A RARE, and I think a new, little bird* frequents my garden, which, I have great reason to think, is the pettichaps: it is common in some parts of the kingdom; and I have received formerly several dead specimens from Gibraltar. This bird much resembles the white-throat, but has a more white, or rather silvery, breast and belly ; is restless and active like the willow-wrens, and hops from bough to bough, examining every part for food : it also runs up the stems of the crown imperials, and putting its head into the bells of those flowers, sips the liquor which stands in the nectarium of each petal. Sometimes it feeds on the ground like the hedge-sparrow, by hopping about on the grass-plots and mown walks.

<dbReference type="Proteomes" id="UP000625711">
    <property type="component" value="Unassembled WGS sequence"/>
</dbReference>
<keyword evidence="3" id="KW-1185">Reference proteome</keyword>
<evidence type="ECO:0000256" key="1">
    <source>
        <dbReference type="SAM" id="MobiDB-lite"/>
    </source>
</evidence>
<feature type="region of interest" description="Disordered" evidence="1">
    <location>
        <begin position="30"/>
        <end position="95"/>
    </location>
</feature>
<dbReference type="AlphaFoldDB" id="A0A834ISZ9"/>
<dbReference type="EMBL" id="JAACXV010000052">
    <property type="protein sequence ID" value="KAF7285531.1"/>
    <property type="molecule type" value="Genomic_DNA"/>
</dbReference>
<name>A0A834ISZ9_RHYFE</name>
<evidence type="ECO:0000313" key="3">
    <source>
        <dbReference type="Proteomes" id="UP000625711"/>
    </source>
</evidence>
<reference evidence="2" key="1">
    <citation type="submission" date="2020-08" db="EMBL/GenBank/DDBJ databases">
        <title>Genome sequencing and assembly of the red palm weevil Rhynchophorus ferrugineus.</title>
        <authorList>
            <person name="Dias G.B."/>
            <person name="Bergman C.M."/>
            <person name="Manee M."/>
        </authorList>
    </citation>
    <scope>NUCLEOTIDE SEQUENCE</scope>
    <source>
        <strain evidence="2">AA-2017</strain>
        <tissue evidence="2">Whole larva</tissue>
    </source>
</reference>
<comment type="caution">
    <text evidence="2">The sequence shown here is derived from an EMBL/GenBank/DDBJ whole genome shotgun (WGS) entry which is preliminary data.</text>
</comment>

One of my neighbours, an intelligent and observing man, informs me, that in the beginning of May, and about ten minutes before eight o'clock in the evening, he discovered a great cluster of house-swallows, thirty, at least, he supposes, perching on a willow that hung over the verge of James Knight's upper pond. His attention was first drawn by the twittering of these birds, which sat motionless in a row on the bough, with their heads all one way, and, by their weight pressing down the twig, so that it nearly touched the

* Mr. Herbert says that this kind of bird certainly was not the pettichaps, which has not the manners Mr. White describes. The detail exactly answers to the blue-grey, or lesser white-throat (sylvia silviella).